Three craft delivered for Kuwaiti Navy
Three of the eight P-37BRL-type patrol craft ordered by Kuwait from Cherbourg shipbuilders Constructions Mecaniques de Normandie (CMN) are afloat and the first, numbered P-3711, has started sea trials. The 42-meter vessels were ordered in May 1995 at a reported cost of $480 million. Names still have not been announced, but priority probably will be given to naming them after ships sunk or captured by the Iraqis during their 1990 invasion.
The P-3711 and a sister are largely complete but will remain at Cherbourg until fittings and subsystems for the British Aerospace Sea Skua light antiship missiles are fitted. Overall weapon system design and integration will be carried out by CMN, but the missiles themselves will be installed in Kuwait. The two ships are scheduled to be handed over in the spring of 1998 and to sail for the Gulf in midsummer. Later vessels will have the Sea Skua missiles fitted by CMN during construction.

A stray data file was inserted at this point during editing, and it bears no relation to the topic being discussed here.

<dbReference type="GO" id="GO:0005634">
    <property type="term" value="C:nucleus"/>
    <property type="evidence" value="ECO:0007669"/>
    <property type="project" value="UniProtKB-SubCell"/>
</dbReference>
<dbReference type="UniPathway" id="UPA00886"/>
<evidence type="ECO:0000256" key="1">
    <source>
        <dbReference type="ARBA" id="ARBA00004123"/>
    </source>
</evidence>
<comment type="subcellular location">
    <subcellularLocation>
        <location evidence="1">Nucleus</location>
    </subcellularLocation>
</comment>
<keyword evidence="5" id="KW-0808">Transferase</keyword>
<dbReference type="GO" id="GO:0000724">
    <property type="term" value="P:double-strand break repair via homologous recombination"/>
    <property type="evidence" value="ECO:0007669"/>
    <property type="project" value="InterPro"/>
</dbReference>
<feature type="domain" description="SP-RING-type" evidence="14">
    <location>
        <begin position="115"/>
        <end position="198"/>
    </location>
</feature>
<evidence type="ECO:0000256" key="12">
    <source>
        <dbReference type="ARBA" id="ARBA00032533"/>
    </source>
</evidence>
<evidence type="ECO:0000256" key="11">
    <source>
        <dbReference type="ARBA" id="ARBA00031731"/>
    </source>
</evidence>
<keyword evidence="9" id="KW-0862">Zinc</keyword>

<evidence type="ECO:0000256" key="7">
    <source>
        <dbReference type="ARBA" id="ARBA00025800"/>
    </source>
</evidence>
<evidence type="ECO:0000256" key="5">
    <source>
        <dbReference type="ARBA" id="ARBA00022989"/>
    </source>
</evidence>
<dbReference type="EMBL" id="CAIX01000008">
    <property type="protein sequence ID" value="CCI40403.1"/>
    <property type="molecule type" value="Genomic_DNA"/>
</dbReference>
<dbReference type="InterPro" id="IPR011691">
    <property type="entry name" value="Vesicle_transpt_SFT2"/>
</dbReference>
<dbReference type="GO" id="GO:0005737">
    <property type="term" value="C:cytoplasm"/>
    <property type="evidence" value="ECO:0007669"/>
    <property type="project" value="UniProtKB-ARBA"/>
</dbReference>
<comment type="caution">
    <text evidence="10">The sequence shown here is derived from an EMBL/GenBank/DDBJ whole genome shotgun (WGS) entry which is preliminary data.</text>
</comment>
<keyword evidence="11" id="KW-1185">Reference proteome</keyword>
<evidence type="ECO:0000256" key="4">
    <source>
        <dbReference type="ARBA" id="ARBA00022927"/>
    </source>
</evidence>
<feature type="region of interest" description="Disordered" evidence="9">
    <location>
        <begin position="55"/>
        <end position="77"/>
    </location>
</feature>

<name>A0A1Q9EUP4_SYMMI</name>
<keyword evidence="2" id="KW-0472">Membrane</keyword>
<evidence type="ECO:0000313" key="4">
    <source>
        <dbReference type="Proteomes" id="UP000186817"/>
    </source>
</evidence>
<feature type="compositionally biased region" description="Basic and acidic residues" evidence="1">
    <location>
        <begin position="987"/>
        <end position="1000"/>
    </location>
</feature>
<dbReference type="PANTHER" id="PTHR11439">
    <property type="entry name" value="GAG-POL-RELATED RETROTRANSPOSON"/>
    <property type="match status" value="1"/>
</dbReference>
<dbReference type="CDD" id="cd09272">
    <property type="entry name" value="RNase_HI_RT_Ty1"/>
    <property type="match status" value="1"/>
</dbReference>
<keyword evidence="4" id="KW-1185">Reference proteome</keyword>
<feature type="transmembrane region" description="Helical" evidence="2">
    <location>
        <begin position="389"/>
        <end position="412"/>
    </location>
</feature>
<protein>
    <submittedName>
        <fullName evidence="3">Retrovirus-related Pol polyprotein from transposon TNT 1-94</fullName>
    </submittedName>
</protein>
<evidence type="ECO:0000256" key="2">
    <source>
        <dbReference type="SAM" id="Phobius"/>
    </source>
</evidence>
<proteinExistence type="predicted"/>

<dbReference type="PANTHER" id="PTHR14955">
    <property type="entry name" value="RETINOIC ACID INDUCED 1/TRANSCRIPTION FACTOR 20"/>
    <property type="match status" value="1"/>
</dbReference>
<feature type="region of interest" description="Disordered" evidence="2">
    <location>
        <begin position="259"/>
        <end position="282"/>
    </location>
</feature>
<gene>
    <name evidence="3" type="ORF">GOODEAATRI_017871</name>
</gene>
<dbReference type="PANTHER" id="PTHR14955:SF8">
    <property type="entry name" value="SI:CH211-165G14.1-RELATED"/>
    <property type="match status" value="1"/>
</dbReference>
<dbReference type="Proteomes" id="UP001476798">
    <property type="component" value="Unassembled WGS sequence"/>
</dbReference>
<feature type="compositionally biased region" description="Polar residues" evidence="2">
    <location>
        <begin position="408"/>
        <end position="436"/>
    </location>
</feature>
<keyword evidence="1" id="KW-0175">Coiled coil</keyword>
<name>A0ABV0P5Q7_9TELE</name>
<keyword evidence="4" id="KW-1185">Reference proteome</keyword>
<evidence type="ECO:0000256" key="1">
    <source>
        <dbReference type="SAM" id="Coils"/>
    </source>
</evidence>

Each craft will be manned by two crews, 30 officers and men per crew, which means that, with support personnel included, a total of 800 people will be required. This will not be an easy goal to meet from the existing pool of some 2,000 Kuwaiti Navy personnel, so some recruitment of expatriate specialists seems inevitable.
The long and hard missile battle between British Aerospace and France’s Aerospatiale was not won until the last minute. Although CMN and the Kuwaiti Navy both favored the Sea Skua option, the French, backed at the highest government level-up to President Chirac-succeeded in delaying a decision on the grounds that the MM-15 missile might be cheaper.
Copyright Navy League of the United States Nov 1997
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